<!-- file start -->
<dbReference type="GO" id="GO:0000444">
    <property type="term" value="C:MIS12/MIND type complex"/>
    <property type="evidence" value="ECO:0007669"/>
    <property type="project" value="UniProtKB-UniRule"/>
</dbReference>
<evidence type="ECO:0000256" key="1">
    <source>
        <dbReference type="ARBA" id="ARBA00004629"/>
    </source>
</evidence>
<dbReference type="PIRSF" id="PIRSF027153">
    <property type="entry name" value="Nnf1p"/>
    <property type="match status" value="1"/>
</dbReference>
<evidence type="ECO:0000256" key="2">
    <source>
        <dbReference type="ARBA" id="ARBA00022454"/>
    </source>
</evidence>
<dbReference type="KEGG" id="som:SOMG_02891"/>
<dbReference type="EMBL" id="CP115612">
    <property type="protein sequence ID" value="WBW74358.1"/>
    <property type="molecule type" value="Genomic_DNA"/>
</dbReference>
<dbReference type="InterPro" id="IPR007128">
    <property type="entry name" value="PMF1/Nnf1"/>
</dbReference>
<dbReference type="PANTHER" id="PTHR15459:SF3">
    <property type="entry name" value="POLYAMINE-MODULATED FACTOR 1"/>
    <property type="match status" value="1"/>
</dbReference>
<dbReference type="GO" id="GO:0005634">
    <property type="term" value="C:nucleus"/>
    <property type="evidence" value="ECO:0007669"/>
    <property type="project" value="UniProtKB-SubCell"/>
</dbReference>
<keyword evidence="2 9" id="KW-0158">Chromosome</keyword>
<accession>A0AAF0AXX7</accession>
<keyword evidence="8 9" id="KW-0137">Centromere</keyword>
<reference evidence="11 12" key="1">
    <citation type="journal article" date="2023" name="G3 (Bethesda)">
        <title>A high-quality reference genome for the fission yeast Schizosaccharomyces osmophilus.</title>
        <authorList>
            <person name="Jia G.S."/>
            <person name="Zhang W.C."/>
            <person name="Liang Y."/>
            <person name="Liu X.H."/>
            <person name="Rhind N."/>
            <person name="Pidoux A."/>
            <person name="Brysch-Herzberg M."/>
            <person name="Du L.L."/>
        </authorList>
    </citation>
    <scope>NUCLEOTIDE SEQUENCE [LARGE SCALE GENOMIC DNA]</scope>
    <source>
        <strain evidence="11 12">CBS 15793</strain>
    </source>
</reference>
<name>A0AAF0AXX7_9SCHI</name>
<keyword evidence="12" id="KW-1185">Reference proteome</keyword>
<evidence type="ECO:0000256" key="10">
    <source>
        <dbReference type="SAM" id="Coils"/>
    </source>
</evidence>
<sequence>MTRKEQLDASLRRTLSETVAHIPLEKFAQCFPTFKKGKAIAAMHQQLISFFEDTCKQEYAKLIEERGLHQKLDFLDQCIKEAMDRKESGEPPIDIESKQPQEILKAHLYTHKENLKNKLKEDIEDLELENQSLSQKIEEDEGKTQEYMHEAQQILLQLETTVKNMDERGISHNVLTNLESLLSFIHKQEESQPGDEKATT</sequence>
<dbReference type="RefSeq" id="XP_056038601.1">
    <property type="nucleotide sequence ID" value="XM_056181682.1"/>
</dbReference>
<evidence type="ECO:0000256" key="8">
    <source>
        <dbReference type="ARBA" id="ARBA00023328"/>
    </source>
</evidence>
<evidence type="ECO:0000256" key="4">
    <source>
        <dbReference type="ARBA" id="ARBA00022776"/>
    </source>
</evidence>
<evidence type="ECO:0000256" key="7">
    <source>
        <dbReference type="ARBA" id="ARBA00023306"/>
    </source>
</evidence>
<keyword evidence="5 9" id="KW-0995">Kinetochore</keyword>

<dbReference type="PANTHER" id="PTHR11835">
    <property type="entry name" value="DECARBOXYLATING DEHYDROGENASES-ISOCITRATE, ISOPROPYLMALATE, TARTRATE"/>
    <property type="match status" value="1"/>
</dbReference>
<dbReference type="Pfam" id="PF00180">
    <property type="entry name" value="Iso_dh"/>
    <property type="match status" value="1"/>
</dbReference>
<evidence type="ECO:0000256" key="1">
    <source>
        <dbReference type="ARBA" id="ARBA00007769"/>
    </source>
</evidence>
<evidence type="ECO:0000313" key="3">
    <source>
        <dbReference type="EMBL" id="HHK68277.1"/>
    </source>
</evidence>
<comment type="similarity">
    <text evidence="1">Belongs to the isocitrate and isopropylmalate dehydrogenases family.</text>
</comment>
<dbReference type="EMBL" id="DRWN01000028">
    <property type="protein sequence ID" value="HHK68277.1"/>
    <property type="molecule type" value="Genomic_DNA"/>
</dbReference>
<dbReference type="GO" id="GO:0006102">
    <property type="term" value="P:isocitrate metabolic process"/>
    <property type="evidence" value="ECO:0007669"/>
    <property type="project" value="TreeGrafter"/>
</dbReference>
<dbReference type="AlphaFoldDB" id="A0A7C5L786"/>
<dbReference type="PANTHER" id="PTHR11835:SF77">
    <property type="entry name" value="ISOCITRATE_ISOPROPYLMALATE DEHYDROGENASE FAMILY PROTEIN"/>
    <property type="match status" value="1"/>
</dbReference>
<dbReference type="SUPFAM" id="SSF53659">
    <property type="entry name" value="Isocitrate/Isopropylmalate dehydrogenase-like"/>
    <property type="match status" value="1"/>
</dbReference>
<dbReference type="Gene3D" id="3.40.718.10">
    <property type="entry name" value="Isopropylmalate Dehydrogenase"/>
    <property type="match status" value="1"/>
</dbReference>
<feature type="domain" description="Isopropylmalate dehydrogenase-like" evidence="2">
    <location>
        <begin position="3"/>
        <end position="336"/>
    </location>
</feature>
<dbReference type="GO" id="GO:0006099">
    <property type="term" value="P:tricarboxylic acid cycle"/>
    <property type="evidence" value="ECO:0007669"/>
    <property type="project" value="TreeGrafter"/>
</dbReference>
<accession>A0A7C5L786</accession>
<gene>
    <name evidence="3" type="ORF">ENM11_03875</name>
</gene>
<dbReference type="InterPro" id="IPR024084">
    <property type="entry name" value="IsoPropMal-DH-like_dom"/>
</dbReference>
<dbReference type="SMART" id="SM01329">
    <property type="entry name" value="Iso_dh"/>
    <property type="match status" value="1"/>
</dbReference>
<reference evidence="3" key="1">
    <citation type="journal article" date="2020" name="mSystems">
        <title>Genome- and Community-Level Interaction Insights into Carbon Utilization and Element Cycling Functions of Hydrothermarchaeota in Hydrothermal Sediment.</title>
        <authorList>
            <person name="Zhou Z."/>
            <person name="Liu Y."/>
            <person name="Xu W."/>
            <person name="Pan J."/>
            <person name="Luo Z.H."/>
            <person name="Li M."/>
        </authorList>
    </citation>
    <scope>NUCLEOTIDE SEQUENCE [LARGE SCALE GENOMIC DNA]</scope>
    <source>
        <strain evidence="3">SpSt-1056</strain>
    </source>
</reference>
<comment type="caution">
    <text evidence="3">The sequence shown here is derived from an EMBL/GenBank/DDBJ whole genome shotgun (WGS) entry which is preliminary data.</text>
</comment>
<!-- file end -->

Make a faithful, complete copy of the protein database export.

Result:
<dbReference type="GO" id="GO:0000444">
    <property type="term" value="C:MIS12/MIND type complex"/>
    <property type="evidence" value="ECO:0007669"/>
    <property type="project" value="UniProtKB-UniRule"/>
</dbReference>
<evidence type="ECO:0000256" key="1">
    <source>
        <dbReference type="ARBA" id="ARBA00004629"/>
    </source>
</evidence>
<dbReference type="PIRSF" id="PIRSF027153">
    <property type="entry name" value="Nnf1p"/>
    <property type="match status" value="1"/>
</dbReference>
<evidence type="ECO:0000256" key="2">
    <source>
        <dbReference type="ARBA" id="ARBA00022454"/>
    </source>
</evidence>
<dbReference type="KEGG" id="som:SOMG_02891"/>
<dbReference type="EMBL" id="CP115612">
    <property type="protein sequence ID" value="WBW74358.1"/>
    <property type="molecule type" value="Genomic_DNA"/>
</dbReference>
<dbReference type="InterPro" id="IPR007128">
    <property type="entry name" value="PMF1/Nnf1"/>
</dbReference>
<dbReference type="PANTHER" id="PTHR15459:SF3">
    <property type="entry name" value="POLYAMINE-MODULATED FACTOR 1"/>
    <property type="match status" value="1"/>
</dbReference>
<dbReference type="GO" id="GO:0005634">
    <property type="term" value="C:nucleus"/>
    <property type="evidence" value="ECO:0007669"/>
    <property type="project" value="UniProtKB-SubCell"/>
</dbReference>
<keyword evidence="2 9" id="KW-0158">Chromosome</keyword>
<accession>A0AAF0AXX7</accession>
<keyword evidence="8 9" id="KW-0137">Centromere</keyword>
<reference evidence="11 12" key="1">
    <citation type="journal article" date="2023" name="G3 (Bethesda)">
        <title>A high-quality reference genome for the fission yeast Schizosaccharomyces osmophilus.</title>
        <authorList>
            <person name="Jia G.S."/>
            <person name="Zhang W.C."/>
            <person name="Liang Y."/>
            <person name="Liu X.H."/>
            <person name="Rhind N."/>
            <person name="Pidoux A."/>
            <person name="Brysch-Herzberg M."/>
            <person name="Du L.L."/>
        </authorList>
    </citation>
    <scope>NUCLEOTIDE SEQUENCE [LARGE SCALE GENOMIC DNA]</scope>
    <source>
        <strain evidence="11 12">CBS 15793</strain>
    </source>
</reference>
<name>A0AAF0AXX7_9SCHI</name>
<keyword evidence="12" id="KW-1185">Reference proteome</keyword>
<evidence type="ECO:0000256" key="10">
    <source>
        <dbReference type="SAM" id="Coils"/>
    </source>
</evidence>
<sequence>MTRKEQLDASLRRTLSETVAHIPLEKFAQCFPTFKKGKAIAAMHQQLISFFEDTCKQEYAKLIEERGLHQKLDFLDQCIKEAMDRKESGEPPIDIESKQPQEILKAHLYTHKENLKNKLKEDIEDLELENQSLSQKIEEDEGKTQEYMHEAQQILLQLETTVKNMDERGISHNVLTNLESLLSFIHKQEESQPGDEKATT</sequence>
<dbReference type="RefSeq" id="XP_056038601.1">
    <property type="nucleotide sequence ID" value="XM_056181682.1"/>
</dbReference>
<evidence type="ECO:0000256" key="8">
    <source>
        <dbReference type="ARBA" id="ARBA00023328"/>
    </source>
</evidence>
<evidence type="ECO:0000256" key="4">
    <source>
        <dbReference type="ARBA" id="ARBA00022776"/>
    </source>
</evidence>
<evidence type="ECO:0000256" key="7">
    <source>
        <dbReference type="ARBA" id="ARBA00023306"/>
    </source>
</evidence>
<keyword evidence="5 9" id="KW-0995">Kinetochore</keyword>

<dbReference type="PANTHER" id="PTHR11835">
    <property type="entry name" value="DECARBOXYLATING DEHYDROGENASES-ISOCITRATE, ISOPROPYLMALATE, TARTRATE"/>
    <property type="match status" value="1"/>
</dbReference>
<dbReference type="Pfam" id="PF00180">
    <property type="entry name" value="Iso_dh"/>
    <property type="match status" value="1"/>
</dbReference>
<evidence type="ECO:0000256" key="1">
    <source>
        <dbReference type="ARBA" id="ARBA00007769"/>
    </source>
</evidence>
<evidence type="ECO:0000313" key="3">
    <source>
        <dbReference type="EMBL" id="HHK68277.1"/>
    </source>
</evidence>
<comment type="similarity">
    <text evidence="1">Belongs to the isocitrate and isopropylmalate dehydrogenases family.</text>
</comment>
<dbReference type="EMBL" id="DRWN01000028">
    <property type="protein sequence ID" value="HHK68277.1"/>
    <property type="molecule type" value="Genomic_DNA"/>
</dbReference>
<dbReference type="GO" id="GO:0006102">
    <property type="term" value="P:isocitrate metabolic process"/>
    <property type="evidence" value="ECO:0007669"/>
    <property type="project" value="TreeGrafter"/>
</dbReference>
<dbReference type="AlphaFoldDB" id="A0A7C5L786"/>
<dbReference type="PANTHER" id="PTHR11835:SF77">
    <property type="entry name" value="ISOCITRATE_ISOPROPYLMALATE DEHYDROGENASE FAMILY PROTEIN"/>
    <property type="match status" value="1"/>
</dbReference>
<dbReference type="SUPFAM" id="SSF53659">
    <property type="entry name" value="Isocitrate/Isopropylmalate dehydrogenase-like"/>
    <property type="match status" value="1"/>
</dbReference>
<dbReference type="Gene3D" id="3.40.718.10">
    <property type="entry name" value="Isopropylmalate Dehydrogenase"/>
    <property type="match status" value="1"/>
</dbReference>
<feature type="domain" description="Isopropylmalate dehydrogenase-like" evidence="2">
    <location>
        <begin position="3"/>
        <end position="336"/>
    </location>
</feature>
<dbReference type="GO" id="GO:0006099">
    <property type="term" value="P:tricarboxylic acid cycle"/>
    <property type="evidence" value="ECO:0007669"/>
    <property type="project" value="TreeGrafter"/>
</dbReference>
<accession>A0A7C5L786</accession>
<gene>
    <name evidence="3" type="ORF">ENM11_03875</name>
</gene>
<dbReference type="InterPro" id="IPR024084">
    <property type="entry name" value="IsoPropMal-DH-like_dom"/>
</dbReference>
<dbReference type="SMART" id="SM01329">
    <property type="entry name" value="Iso_dh"/>
    <property type="match status" value="1"/>
</dbReference>
<reference evidence="3" key="1">
    <citation type="journal article" date="2020" name="mSystems">
        <title>Genome- and Community-Level Interaction Insights into Carbon Utilization and Element Cycling Functions of Hydrothermarchaeota in Hydrothermal Sediment.</title>
        <authorList>
            <person name="Zhou Z."/>
            <person name="Liu Y."/>
            <person name="Xu W."/>
            <person name="Pan J."/>
            <person name="Luo Z.H."/>
            <person name="Li M."/>
        </authorList>
    </citation>
    <scope>NUCLEOTIDE SEQUENCE [LARGE SCALE GENOMIC DNA]</scope>
    <source>
        <strain evidence="3">SpSt-1056</strain>
    </source>
</reference>
<comment type="caution">
    <text evidence="3">The sequence shown here is derived from an EMBL/GenBank/DDBJ whole genome shotgun (WGS) entry which is preliminary data.</text>
</comment>